The destinations here are not easy to get to, but that’s part of their appeal. In an era when the world is flooded with selfie-stick-carrying tourists and everything has a “been there, done that” feeling, it’s exhilarating to think of the road less traveled. Indeed, the best part of any journey is the romance of it, whether that involves scaling Bhutan’s vertiginous cliffs, past sacred temples and fluttering prayer flags and achieving your own sense of nirvana in the happiest nation on the planet; spending the night under the darkest sky in Chile’s Atacama Desert and taking in the whole Milky Way; or stepping into someone else’s dream, like that of the creative fabulist Ramdane Touhami, who has reimagined a mountain chalet in Switzerland’s Bernese Alps as something out of a fairy tale. Isn’t that the fantasy?


As with so many travelers, Bhutan, often referred to as the last Shangri-La, has loomed large in my imagination. So when the country reopened for tourism post-pandemic in fall 2022, I was aboard one of the first flights landing on its mountain-flanked airstrip. The occasion also marked the start of a bold new approach to sustainable tourism. Following a “high-value, low-volume” model with a levy for visitors, currently $100 per person per day, this Himalayan kingdom keeps numbers relatively low— which meant that during my two-week jaunt around its main valleys I had mountain trails and frozen-in-time dzong fortresses almost entirely to myself. That thrill, combined with the deep-rooted Buddhist culture, some of Asia’s most luxurious resorts, and temples steeped in history, made this tiny nation one of my favorite places in the world

Photographer and text CHRIS SCHALKX


The Swiss are known for many things: their precision, elegance, and efficiency; their banking, cheeses, and chocolate. Among these many positively held attributes, however, excitement rarely ranks. (Though this depends, of course, on how you feel about banking, cheeses, or chocolate.)

So when a new hotel called the Drei Berge opened its doors in the Bernese Alps in the sleepy, postcard-perfect village of Mürren in the summer of 2023 you would have been forgiven for not considering it news. Except you’d have been the only one—design titles from across the world clamored to cover the refurbishing of the 19-room chalet that had first opened its doors in 1907. And with good reason: It was the latest feat from the indefatigable serial entrepreneur and multidisciplinary creative force Ramdane Touhami and his Parisian art direction agency, Art Recherche Industrie.

Touhami has been known in creative circles for decades for a particularly inviting kind of world-making, having previously been involved in the revival of the 380-year- old candle company Cire Trudon, and more recently, the 19th-century-inspired beauty company Officine Universelle Buly, along with a smattering of other start- ups in between and since. After Touhami and his wife and partner, Victoire de Taillac-Touhami, sold Buly to LVMH in 2021, rather than relax into his successes, Touhami expanded his sense of storytelling into new genres, including a podcast company, a publishing studio, and a bookstore in Paris’s seventh arrondissement, as well as plans for a plastic-free line of outdoor clothing. But there’s no storytelling quite like hospitality.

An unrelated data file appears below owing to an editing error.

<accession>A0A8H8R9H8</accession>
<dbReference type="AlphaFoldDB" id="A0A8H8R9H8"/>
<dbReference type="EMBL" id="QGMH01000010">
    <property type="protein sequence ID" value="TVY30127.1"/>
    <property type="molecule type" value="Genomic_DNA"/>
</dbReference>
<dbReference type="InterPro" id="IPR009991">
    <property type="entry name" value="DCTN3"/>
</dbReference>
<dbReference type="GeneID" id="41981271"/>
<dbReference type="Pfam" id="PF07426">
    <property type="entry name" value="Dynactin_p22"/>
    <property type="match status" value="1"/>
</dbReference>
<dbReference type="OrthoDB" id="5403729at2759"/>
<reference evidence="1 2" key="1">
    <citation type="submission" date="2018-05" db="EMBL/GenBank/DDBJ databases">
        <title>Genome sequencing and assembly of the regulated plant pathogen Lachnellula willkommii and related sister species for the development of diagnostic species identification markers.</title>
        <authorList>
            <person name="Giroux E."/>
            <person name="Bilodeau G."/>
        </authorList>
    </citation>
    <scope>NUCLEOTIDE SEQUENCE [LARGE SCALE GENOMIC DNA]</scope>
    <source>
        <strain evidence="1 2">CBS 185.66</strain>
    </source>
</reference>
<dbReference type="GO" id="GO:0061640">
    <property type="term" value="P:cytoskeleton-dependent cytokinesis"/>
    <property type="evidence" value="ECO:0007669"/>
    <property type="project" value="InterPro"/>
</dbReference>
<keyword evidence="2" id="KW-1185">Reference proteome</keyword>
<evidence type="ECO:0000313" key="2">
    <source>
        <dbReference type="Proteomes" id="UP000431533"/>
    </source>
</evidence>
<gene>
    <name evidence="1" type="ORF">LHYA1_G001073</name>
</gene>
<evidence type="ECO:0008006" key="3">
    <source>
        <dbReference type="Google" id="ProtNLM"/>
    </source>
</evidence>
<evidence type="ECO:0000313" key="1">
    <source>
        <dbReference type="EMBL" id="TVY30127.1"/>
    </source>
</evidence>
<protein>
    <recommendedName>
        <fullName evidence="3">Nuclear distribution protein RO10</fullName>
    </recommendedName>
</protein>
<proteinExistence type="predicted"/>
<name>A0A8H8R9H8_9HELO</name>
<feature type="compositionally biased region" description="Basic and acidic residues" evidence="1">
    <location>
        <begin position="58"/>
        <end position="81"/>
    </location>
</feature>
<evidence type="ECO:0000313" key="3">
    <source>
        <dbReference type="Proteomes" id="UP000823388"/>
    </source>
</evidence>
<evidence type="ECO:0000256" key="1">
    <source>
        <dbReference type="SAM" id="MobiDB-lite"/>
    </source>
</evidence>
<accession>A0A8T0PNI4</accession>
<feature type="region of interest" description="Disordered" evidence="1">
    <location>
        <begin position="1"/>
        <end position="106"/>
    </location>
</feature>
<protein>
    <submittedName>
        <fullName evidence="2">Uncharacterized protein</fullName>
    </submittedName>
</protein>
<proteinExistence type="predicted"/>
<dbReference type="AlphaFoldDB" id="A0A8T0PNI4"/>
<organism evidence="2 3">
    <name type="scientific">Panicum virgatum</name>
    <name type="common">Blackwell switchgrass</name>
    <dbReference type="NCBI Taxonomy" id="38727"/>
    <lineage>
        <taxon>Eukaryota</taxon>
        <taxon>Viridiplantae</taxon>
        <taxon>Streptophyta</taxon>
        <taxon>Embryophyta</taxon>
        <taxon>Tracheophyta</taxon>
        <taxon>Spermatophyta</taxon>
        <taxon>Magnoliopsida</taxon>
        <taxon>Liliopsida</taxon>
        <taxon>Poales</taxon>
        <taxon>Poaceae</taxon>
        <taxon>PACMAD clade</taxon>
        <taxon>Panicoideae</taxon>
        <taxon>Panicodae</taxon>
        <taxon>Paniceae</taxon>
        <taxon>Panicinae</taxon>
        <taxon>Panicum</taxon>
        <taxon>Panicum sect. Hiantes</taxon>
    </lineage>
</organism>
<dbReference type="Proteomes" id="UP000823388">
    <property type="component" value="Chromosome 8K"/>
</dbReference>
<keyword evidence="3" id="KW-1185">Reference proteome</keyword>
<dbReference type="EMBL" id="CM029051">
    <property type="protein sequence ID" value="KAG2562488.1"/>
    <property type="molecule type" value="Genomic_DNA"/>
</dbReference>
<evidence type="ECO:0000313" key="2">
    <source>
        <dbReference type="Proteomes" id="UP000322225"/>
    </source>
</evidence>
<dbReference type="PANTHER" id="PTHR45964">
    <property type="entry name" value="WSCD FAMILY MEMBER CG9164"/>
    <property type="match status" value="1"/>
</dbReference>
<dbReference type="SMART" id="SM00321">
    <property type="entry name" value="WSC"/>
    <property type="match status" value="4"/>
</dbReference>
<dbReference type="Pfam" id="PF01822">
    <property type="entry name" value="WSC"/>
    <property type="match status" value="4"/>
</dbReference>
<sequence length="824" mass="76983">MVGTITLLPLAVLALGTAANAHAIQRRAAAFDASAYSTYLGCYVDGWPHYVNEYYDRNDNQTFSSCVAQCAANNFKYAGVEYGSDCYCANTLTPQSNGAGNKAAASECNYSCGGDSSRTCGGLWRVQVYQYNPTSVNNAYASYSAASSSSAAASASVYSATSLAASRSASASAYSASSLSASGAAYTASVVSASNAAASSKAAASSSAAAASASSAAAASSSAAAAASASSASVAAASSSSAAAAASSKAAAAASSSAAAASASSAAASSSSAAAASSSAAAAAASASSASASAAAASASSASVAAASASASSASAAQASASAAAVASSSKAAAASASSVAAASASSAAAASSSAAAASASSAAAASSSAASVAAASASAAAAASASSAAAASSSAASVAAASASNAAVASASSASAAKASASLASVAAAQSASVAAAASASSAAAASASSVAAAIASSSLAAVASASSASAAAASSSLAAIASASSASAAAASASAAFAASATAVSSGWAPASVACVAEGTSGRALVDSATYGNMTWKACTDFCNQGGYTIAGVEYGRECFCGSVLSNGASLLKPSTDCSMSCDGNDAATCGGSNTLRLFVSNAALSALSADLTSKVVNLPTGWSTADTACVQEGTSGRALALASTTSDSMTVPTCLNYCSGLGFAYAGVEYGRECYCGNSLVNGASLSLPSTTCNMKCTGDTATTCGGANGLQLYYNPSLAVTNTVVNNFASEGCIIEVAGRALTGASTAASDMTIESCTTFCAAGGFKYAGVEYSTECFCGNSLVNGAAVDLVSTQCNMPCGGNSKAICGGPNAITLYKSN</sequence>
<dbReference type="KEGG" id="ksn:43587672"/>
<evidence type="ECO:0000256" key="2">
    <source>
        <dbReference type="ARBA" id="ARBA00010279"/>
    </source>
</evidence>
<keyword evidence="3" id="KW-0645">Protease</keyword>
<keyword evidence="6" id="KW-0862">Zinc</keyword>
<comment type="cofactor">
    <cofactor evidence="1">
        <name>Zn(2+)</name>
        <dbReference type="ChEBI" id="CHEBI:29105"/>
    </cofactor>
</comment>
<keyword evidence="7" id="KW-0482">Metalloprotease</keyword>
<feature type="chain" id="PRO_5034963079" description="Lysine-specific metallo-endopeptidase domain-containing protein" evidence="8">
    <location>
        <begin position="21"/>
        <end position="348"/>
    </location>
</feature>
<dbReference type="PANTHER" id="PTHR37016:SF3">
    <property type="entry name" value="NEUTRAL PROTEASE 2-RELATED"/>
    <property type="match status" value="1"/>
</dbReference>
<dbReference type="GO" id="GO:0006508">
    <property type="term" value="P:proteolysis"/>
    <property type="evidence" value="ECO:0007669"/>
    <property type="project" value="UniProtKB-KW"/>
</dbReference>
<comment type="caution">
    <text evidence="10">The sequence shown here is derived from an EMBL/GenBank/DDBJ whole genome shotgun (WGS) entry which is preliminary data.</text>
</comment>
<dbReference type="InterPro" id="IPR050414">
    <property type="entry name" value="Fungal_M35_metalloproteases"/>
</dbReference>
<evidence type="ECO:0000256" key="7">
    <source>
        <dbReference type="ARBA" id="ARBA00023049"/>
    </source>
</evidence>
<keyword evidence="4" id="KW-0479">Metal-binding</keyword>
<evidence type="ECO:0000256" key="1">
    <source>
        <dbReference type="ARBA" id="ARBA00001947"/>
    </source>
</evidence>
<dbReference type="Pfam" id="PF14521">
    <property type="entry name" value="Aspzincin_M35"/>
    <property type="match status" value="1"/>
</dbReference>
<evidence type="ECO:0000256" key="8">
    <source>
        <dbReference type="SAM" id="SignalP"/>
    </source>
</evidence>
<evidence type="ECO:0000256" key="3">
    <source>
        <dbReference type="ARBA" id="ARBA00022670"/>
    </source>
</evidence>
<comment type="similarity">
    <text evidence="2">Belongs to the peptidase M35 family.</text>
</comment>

“I like having a hotel. It’s very strange. I really like it, actually,” Touhami tells 10 USA during a phone call in December from Basel, where he is working on an exhibition for Fondation Beyeler’s summer show, opening in May. He had been looking for a mountain hotel for more than a decade before he found the Drei Berge, then an inexpensive classic hikers’ lodge (cotton lace-trimmed curtains, bleached-pine beds, a coin-operated laundromat in the basement) called the Bellevue, nestled in a perfect spot at the foot of the Schilthorn peak. Mürren has for years been something of a gatekept paradise for mountaineers, accessible only by cable car and narrow-gauge electric railway, with views of the Eiger and Mönch mountains and access to some of the world’s most spectacular hikes. (Should you be thinking that when you’ve seen one Swiss mountain range, you’ve seen them all, the views from these hikes are so stupendous that JRR Tolkien took inspiration from the landscape for The Hobbit and The Lord of the Rings.)

“I’m going to be honest with you, I don’t like holidays,” Touhami says. “I like mountains. The idea was to find a good balance.” Balance at the Drei Berge means a hearty Swiss breakfast buffet and a silver samovar of the sumptuous hot chocolate Touhami created for the Buly stores, followed by thigh-burning all-day outdoor endeavors, or a visit to Mürren’s insanely picturesque cliffside red clay tennis courts in the warmer months. For the aerially inclined, the hotel can help you arrange a helicopter ride to walk across a nearby glacier, or a paragliding adventure over the Lauterbrunnen valley. Back at the hotel there’s a petite in-house sauna waiting before a decadent dinner from the Japanese-Swiss menu: think katsu-style lake trout and chips, udon bowls, and thick wagyu steaks. (Touhami imported his own chef to design the menu.) There’s a crepe stand outside, too, where passers-by can grab a drink or a treat in a Drei Berge-printed paper cup or cone. The Touhami- designed black, yellow, and red hotel logo features a bear in various acts of Swiss mountaineering, like downhill skiing or sitting with a stein in hand, always wearing his backpack.